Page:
Focal reversible deactivation of cerebral metabolism affects water diffusion

Athinoula A Martinos Center for Biomedical Imaging, Massachusetts General Hospital, Harvard Medical School, Charlestown, Massachusetts 02129, USA.
Magnetic Resonance in Medicine (Impact Factor: 3.57). 11/2008; 60(5):1178-89. DOI: 10.1002/mrm.21810
Source: PubMed


The underlying biophysical mechanisms which affect cerebral diffusion contrast remain poorly understood. We hypothesized that cerebral metabolism may affect cerebral diffusion contrast. The purpose of this study was to develop the methodology to reversibly deactivate cerebral metabolism and measure the effect on the diffusion MRI signal. We developed an MRI-compatible cortical cooling system to reversibly deactivate cortical metabolism in rhesus monkey area V1 and used MR thermometry to calculate three-dimensional temperature maps of the brain to define the extent of deactivated brain in vivo. Significant changes in the apparent diffusion coefficient (ADC) were only observed during those experiments in which the cortex was cooled below the metabolic cutoff temperature of 20 degrees C. ADC decreases (12-20%) were observed during cortical cooling in regions where the temperature did not change. The normalized in vivo ADC as function of temperature was measured and found to be equivalent to the normalized ADC of free water at temperatures above 20 degrees C, but was significantly decreased below 20 degrees C (20-25% decrease). No changes in fractional anisotropy were observed. In future experiments, we will apply this methodology to quantify the effect of reversible deactivation on neural activity as measured by the hemodynamic response and compare water diffusion changes with hemodynamic changes.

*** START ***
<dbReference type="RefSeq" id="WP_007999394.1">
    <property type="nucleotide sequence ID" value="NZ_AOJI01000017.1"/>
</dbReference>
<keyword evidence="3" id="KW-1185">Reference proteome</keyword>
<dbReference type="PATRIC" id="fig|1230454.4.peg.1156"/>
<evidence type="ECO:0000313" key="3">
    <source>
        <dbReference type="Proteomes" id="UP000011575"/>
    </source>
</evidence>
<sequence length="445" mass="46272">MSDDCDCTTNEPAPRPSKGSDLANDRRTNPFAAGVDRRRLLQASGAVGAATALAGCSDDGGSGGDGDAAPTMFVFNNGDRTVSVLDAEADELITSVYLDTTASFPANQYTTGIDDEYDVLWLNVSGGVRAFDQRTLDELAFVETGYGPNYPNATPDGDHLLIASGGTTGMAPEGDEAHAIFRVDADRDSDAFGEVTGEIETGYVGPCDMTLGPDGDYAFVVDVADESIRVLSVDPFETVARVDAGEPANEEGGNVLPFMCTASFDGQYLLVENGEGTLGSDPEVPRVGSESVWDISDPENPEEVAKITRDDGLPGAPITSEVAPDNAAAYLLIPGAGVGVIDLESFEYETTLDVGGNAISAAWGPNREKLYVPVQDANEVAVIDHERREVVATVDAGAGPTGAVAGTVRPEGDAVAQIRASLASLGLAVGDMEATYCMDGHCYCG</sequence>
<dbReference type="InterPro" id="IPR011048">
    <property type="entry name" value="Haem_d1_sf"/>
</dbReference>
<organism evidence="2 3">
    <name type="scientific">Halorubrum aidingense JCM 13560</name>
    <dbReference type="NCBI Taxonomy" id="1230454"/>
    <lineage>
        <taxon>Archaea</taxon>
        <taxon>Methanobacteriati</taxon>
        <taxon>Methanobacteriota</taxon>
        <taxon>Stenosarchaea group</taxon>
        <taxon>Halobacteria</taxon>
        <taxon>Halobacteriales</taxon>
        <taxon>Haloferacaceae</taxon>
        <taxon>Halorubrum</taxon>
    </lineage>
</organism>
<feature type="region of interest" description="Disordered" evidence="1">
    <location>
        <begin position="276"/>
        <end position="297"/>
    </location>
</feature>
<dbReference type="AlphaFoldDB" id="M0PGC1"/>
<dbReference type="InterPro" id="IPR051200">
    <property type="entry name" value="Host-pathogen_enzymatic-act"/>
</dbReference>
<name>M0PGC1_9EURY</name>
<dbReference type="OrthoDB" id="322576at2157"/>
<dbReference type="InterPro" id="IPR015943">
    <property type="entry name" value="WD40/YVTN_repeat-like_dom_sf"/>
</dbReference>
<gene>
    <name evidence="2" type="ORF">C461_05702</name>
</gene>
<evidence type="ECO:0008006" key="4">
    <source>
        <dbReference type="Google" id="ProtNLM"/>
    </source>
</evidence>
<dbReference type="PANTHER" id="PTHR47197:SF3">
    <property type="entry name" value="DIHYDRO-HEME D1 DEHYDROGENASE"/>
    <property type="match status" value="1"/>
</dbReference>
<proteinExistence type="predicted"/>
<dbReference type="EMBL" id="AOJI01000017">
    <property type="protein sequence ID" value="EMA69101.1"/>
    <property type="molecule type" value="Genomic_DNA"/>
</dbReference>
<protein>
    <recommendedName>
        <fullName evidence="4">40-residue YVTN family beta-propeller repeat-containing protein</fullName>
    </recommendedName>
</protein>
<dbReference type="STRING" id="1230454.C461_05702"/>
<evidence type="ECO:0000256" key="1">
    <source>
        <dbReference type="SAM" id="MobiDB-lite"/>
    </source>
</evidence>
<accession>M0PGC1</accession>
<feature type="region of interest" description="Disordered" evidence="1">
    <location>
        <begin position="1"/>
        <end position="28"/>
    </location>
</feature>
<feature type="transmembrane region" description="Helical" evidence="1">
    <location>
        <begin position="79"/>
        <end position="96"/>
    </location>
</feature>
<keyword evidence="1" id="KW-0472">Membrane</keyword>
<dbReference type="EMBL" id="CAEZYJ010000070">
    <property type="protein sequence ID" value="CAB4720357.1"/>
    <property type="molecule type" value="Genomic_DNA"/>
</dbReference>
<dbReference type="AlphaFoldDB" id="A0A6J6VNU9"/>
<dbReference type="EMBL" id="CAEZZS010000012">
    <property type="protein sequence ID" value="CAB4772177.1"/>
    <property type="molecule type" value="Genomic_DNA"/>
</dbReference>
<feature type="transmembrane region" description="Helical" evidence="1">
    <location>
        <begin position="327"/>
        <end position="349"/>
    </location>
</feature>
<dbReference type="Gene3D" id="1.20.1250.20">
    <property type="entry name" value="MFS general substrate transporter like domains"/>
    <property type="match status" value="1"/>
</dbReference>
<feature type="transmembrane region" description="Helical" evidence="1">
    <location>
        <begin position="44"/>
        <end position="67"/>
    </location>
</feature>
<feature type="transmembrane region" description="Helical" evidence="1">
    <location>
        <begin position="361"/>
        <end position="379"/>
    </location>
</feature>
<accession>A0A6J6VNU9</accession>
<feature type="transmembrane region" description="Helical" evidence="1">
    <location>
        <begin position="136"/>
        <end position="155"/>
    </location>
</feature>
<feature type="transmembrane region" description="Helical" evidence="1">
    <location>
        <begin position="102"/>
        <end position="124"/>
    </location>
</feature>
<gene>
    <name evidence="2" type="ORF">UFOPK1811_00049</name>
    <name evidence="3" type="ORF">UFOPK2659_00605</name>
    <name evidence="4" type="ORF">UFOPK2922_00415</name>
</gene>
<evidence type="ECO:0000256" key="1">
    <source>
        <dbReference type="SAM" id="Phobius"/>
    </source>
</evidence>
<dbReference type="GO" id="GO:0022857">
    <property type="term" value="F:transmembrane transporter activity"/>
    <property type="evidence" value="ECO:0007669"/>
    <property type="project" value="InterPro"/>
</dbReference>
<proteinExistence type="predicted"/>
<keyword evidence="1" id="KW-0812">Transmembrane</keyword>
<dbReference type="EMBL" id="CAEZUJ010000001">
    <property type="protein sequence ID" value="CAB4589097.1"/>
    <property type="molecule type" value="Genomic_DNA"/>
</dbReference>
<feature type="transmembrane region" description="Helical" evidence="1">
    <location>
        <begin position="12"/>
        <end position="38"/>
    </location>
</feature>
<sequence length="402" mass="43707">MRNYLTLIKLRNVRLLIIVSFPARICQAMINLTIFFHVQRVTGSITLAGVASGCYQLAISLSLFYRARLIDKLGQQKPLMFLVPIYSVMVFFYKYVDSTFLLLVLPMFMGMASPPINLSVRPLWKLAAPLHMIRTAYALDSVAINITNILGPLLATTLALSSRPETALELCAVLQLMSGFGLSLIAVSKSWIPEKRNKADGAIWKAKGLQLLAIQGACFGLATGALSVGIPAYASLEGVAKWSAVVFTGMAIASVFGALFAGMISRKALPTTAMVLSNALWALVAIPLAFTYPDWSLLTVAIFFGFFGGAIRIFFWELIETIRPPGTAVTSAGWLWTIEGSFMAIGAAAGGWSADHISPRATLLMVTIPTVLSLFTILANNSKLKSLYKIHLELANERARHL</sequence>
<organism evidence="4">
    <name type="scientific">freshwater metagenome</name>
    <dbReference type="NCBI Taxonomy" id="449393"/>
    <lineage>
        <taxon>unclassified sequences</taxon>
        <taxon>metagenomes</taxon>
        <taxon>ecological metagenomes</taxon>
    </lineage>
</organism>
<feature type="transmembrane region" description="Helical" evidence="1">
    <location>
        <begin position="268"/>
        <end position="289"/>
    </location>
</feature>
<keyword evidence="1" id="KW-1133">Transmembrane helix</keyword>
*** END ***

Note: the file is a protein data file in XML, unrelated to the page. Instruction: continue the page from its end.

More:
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Available from: Wim Vanduffel, Jan 09, 2014
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